Growing a special crop under contract may be a good option for your farm. But first, consider these seven factors
So you have finished your harvest, or are just about to. Time for a well-earned breather. Done? Good. Because the seed reps are already out and about to get you thinking about next year.
This year you’ll find many reps are recommending specialty canola under contract with one buyer. These programs usually offer premiums, and can be a really good option. But they’re not the best choice for every farmer. Signing a contract with one buyer means you’re effectively conceding the ability to adapt to changing market conditions later on. Is the premium on offer worth it?
Here are seven factors to consider.
1. Movement factors
Many specialty programs take away a farmer’s ability to choose when to move his or her harvest. This can be a liability depending on your cash flow situation. In recent years movement has been faster due to high demand. But if you’re looking to move your crop early in the fall it’s important to inquire about a buyer’s typical movement rates.
2. Freight costs
Contracts differ in how they work the cost of freight into the agreement. Some buyers will pick up the crop on the farm. Others require delivery to elevator or crush facility points. If you’re expected to pay the freight on any delivery required, how much will this eat into the premium you’re offered? Here again, crunching the numbers is crucial.
3. Acts of God
Ideally, all specialty programs would include an Act of God clause. Not all of them do, but some will insert one upon request. Either way, it’s important to be aware of any risk involved with growing a specialty variety for one buyer.
4. Production limits
Some contracts set a limit on the number of output per acre the buyer is obligated to purchase. Often the buyer will be prepared to purchase grain produced above the production limit, but not at the premium offered in the contract. Be sure to research whether production limits will be set, and consider whether any surplus production can be sold elsewhere, and for how much.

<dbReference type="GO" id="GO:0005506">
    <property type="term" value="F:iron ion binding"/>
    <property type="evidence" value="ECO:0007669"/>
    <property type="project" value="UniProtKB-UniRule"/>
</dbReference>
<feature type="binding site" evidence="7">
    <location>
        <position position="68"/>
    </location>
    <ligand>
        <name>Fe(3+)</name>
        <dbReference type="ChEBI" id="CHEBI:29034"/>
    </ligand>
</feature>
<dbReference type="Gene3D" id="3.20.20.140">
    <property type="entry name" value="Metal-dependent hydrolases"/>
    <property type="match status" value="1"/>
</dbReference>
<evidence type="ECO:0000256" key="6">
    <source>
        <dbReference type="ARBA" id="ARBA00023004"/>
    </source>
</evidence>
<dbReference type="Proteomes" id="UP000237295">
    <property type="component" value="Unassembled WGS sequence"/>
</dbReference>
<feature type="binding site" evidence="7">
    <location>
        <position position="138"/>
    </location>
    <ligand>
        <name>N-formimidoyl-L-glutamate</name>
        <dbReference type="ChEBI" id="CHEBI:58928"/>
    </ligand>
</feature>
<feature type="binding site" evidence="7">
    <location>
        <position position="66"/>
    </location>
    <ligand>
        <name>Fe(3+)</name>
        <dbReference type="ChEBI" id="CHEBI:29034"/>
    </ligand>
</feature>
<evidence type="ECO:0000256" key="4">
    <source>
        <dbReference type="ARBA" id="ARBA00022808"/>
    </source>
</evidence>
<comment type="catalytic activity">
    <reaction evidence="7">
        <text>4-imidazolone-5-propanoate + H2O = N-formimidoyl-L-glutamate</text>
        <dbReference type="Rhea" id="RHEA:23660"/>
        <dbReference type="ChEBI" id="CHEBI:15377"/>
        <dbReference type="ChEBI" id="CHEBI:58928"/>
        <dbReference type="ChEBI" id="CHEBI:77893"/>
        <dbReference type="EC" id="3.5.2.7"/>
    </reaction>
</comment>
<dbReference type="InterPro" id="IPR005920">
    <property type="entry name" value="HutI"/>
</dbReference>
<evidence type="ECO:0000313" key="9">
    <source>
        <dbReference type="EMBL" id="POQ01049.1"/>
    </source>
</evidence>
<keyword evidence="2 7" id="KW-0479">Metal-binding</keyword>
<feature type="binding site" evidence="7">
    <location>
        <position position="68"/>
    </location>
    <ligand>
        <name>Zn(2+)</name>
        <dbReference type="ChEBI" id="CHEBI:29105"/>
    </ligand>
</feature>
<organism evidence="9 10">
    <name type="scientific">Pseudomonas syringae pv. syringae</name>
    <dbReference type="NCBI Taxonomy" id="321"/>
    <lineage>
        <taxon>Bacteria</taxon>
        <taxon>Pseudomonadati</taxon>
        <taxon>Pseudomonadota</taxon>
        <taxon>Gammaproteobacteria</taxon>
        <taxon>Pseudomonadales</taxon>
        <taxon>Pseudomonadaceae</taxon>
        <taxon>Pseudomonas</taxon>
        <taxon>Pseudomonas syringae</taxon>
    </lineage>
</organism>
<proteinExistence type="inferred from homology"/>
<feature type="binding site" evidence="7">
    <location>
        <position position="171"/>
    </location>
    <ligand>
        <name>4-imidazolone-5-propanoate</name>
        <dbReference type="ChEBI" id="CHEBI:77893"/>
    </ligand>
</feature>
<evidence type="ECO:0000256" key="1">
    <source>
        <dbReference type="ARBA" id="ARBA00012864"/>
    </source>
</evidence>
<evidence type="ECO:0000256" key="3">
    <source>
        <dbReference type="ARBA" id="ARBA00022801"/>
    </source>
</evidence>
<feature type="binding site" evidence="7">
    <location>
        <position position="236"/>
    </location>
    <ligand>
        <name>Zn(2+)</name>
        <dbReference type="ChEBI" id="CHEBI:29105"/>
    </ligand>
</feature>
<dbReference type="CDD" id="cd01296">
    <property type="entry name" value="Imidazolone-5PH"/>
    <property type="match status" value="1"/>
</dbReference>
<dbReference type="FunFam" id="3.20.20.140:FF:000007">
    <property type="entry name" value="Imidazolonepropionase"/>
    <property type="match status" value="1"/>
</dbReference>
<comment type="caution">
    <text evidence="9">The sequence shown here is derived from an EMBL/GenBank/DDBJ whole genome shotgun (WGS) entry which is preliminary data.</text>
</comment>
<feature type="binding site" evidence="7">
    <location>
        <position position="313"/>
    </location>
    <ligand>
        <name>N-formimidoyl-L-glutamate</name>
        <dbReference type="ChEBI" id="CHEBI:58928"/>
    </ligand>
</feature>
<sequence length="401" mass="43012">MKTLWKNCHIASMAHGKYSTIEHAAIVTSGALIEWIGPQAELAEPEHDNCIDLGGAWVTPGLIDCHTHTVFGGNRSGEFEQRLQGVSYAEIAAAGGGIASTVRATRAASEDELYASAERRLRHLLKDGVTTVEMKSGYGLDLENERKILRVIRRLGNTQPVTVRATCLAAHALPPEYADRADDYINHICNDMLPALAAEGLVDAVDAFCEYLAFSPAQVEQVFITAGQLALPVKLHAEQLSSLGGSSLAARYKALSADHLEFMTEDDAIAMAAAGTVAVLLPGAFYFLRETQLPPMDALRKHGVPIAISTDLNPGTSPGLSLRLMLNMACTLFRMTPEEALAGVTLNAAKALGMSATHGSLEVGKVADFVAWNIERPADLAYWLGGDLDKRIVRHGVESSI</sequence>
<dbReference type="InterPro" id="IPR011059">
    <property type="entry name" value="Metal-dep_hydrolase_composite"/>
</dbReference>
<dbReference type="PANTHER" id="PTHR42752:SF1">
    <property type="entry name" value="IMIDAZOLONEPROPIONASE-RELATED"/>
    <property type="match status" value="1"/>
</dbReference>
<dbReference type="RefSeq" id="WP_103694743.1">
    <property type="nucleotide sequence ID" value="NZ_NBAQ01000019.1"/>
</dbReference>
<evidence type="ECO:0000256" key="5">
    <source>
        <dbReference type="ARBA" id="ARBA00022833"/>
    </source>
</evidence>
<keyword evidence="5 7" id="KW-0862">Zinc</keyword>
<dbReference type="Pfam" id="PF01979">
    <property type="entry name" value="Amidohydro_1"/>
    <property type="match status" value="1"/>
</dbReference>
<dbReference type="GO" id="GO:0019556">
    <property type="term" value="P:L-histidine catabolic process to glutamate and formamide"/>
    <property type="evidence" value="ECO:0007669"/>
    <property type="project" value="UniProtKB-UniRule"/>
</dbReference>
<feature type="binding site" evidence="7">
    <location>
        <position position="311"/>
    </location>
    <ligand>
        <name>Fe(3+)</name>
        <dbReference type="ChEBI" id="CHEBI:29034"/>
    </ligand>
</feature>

5. Production specifications
Research the quality specifications outlined in the contract. With specialty contracts, there is often a minimum oil content the variety may have to demonstrate in order for it to be accepted. Failure to make the grade can result in discounting or outright rejection. Many growers forget to consider this when assessing the risk involved with a given contract.
6. Yield Potential
With grain prices at historic highs, analyzing the agronomics of each variety has never been so important to your bottom line. This is why a specialty variety’s yield potential must be considered before committing to it.
The premium offered on a specialty crop can easily be swallowed up by even a slightly lower yield. At today’s high commodity prices, a two bushel per acre yield penalty can mean a $30 per acre loss when compared to commodity canola. Will the premium offered make up for any yield penalty? It’s very important to crunch the numbers before committing.
7. Performance Predictability
If the variety in question is an unfamiliar one, and particularly if the variety is new, find out as much about the variety as you can. Whatever you learn, it might be a good idea to start out with a small production contract. Bigger commitments can always be made the following year if you like the performance and reliability of the variety.
So is a specialty program right for your operation? Specialty canola programs can be a great way to capture some additional premium, but they also tie your hands when it comes to true market freedom — having the ability to adapt to changing market conditions is harder to do when you’re already committed to only one competitor. Each situation is going to be different and each farm will have different reasons for choosing one way or the other. Careful consideration of the above factors before signing a contract is crucial. Ask your seed reps lots of questions, and make sure your calculator is close at hand while weighing your options. †